Why the US should meddle in Europe to stop autocratizing NATO allies

Why the US should meddle in Europe to stop autocratizing NATO allies
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While the Biden administration has elevated the fight against authoritarian trends and corruption to a foreign policy priority, the U.S. now faces a tough challenge to its democracy agenda: the authoritarian developments among its European NATO allies, particularly Hungary and Poland. Both countries experienced the sharpest decline in democratic quality in the Western world since the recent incumbents, Viktor Orbán’s Fidesz party in Hungary and Poland’s Law and Justice (PiS) led by Jaroslaw Kaczynski, came to power in 2010 and 2015, respectively. 

The fact that neither of the world’s two leading democracy-measuring institutions — Freedom House and V-Dem — considers Hungary to be any sort of democracy anymore should raise alarm about the true authoritarian nature of illiberal projects among U.S. allies in Central and Eastern Europe. If Washington turns a blind eye to the authoritarian developments in its own self-described, value-based alliance system, the U.S. risks running into the accusation of double standards, which may significantly weaken its democracy agenda.

However, the autocratization of Hungary and Poland poses more challenges for the U.S. than just its credibility when it comes to democracy and rule of law. 

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Besides Turkey, Hungary is the only NATO member state that fails to comply, not only with democratic values that the current administration promotes, but also with the foreign policy priorities and interests of the U.S. regarding China and Russia. In stark contrast to Budapest, Poland’s commitment to NATO has been unshakeable because of the existential security threat stemming from Russia. Warsaw also has been ready in the past to comply with Washington’s main expectations regarding China, in order to keep the U.S. engaged as a security provider on NATO’s Eastern Flank.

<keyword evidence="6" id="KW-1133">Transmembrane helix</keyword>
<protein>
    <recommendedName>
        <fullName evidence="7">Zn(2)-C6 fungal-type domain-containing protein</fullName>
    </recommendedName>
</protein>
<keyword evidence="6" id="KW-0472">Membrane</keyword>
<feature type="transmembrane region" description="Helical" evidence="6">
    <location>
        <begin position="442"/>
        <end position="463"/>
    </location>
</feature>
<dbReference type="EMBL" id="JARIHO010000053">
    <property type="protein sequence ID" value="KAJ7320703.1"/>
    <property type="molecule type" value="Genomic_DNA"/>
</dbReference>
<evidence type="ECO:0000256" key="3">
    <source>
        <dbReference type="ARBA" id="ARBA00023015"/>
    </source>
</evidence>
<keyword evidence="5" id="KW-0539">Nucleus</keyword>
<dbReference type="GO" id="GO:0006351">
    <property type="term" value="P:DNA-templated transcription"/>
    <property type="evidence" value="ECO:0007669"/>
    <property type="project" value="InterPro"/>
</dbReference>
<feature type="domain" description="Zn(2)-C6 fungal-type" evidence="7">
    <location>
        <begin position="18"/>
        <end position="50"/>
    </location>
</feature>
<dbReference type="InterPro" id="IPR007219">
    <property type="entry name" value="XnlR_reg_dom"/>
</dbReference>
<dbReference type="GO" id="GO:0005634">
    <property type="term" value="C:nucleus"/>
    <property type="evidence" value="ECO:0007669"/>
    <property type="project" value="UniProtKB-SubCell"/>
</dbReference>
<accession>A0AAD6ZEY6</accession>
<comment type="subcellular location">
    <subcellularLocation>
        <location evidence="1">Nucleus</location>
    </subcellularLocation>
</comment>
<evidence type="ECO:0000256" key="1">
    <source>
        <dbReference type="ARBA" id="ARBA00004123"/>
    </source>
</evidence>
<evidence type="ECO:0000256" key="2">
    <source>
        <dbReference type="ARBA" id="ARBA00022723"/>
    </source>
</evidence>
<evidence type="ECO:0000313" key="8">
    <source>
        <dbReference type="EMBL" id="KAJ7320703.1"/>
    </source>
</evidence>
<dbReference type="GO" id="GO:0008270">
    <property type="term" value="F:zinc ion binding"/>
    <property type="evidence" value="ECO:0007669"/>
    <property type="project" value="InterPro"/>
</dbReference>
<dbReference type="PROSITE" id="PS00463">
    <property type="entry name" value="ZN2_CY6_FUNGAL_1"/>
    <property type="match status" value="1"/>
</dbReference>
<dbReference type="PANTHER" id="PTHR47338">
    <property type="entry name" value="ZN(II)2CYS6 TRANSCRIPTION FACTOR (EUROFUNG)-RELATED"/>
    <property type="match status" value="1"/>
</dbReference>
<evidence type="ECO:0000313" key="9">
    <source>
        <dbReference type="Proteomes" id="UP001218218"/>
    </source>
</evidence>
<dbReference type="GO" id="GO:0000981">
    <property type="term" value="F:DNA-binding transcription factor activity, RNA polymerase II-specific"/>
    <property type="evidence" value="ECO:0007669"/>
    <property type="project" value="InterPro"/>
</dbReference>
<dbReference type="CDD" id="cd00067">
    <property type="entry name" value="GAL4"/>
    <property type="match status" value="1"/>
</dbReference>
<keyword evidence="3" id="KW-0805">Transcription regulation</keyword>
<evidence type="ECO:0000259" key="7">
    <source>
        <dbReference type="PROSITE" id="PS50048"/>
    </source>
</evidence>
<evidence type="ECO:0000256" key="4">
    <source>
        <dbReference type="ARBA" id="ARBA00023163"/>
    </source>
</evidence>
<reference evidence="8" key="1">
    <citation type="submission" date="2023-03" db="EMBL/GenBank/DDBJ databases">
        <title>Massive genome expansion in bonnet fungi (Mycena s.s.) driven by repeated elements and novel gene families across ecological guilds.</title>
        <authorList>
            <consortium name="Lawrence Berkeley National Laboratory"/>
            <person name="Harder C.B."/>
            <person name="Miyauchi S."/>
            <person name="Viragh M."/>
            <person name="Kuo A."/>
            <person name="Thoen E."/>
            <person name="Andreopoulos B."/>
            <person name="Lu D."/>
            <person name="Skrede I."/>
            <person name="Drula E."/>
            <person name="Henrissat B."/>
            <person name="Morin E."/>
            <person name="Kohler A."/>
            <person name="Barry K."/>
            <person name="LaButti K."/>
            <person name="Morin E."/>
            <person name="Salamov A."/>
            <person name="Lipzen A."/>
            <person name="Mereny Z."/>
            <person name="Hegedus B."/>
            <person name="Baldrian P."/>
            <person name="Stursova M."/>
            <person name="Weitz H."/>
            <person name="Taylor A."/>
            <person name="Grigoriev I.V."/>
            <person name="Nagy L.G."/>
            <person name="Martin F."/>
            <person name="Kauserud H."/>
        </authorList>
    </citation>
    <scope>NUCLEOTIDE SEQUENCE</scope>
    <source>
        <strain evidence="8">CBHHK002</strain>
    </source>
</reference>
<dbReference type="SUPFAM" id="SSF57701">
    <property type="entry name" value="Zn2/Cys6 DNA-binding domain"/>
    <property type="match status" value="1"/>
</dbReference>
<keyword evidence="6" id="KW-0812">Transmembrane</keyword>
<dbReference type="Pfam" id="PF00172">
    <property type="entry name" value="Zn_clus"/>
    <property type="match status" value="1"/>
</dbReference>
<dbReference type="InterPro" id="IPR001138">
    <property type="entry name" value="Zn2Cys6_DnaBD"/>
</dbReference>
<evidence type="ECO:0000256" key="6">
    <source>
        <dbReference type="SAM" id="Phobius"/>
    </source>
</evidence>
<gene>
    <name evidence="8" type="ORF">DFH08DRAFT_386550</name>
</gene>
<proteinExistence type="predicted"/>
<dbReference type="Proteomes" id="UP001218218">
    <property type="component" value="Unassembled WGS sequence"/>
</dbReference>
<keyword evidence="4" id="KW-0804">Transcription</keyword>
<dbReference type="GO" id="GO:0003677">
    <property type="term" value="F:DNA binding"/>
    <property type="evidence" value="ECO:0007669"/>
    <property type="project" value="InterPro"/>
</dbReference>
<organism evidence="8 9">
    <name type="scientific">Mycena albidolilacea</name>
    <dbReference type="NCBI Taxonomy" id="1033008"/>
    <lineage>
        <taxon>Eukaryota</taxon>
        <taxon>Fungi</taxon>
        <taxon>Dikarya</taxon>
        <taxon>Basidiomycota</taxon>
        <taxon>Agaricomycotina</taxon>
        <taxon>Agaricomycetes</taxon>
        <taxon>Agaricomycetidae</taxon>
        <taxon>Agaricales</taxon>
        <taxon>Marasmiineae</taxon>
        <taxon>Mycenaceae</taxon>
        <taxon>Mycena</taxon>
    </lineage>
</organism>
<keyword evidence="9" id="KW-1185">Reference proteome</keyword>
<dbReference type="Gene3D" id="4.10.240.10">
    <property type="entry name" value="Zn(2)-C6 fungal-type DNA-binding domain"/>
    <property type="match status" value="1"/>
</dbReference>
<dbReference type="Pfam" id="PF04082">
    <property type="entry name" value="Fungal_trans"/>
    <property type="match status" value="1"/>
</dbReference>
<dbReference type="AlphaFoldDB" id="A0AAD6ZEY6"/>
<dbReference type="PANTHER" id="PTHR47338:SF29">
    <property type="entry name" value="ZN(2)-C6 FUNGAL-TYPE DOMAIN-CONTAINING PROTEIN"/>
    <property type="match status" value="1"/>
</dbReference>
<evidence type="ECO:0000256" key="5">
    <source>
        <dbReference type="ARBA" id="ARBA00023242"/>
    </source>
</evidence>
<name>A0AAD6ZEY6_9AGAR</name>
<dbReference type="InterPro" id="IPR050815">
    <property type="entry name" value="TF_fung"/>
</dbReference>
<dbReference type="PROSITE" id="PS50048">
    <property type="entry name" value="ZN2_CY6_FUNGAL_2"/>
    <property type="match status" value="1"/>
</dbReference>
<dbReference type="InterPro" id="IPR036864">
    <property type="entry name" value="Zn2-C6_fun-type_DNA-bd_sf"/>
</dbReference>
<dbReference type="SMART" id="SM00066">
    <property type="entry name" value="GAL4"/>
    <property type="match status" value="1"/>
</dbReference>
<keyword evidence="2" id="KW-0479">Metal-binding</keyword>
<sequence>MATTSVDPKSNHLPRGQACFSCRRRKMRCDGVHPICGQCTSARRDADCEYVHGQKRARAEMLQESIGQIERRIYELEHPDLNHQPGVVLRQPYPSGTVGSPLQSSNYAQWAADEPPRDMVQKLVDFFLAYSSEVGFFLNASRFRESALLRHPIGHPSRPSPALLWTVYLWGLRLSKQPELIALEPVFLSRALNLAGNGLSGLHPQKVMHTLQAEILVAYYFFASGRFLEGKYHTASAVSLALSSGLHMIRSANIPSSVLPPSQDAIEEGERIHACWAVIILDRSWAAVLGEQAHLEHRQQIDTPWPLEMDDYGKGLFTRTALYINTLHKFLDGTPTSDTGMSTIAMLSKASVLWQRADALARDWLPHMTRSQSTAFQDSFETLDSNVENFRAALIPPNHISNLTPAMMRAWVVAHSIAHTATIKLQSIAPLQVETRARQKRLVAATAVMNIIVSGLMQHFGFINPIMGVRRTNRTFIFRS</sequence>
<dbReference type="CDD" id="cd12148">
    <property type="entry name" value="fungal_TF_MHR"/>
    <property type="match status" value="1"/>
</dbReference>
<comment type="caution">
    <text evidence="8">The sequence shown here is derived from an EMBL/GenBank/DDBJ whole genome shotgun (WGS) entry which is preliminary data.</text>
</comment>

However, since the Biden administration took office, Poland appears to be distancing itself from Washington’s China policy by seeking a more intense and balanced relationship with Beijing and labeling U.S.-China strategic competition as a “bilateral issue.”

Warsaw may believe it has the upper hand in U.S.-Poland bilateral relations if it rests on the assumption that the U.S. won’t reduce its security engagement on the Eastern Flank without undermining its own strategic approach to NATO. According to the Polish perception, the Biden administration cannot credibly threaten Poland with weakening security cooperation if the PiS government further proceeds with its authoritarian agenda.

How can Washington then address the autocratization of its Central European NATO allies, Hungary and Poland, and their rapprochement with Beijing? While U.S. influence over Hungary might be limited, Washington still does have significant leverage over Poland because of Warsaw’s substantial interest in security cooperation. 

Washington should be ready to play out the security card to put pressure on Warsaw. First, it should calibrate its diplomatic and policy moves in a way that drives a wedge between Poland and Hungary. This could allow European Union institutions to address authoritarian developments in both countries, but primarily in Hungary, more effectively.

How can such a strategy be realized?

U.S. diplomacy should clearly communicate with Poland that Warsaw’s strategic alliance with Budapest poses a heavy burden on any further deepening of the security cooperation.Washington also should use the security cooperation card on the Polish domestic stage to weaken the vanguards of authoritarian politics in the Polish government coalition and strengthen moderate forces. It should communicate the message on all available channels that the policies of Justice Minister Zbigniew Ziobro pose severe obstacles to deeper transatlantic relations, while Deputy Prime Minister Jarosław Gowin should be backed in parallel.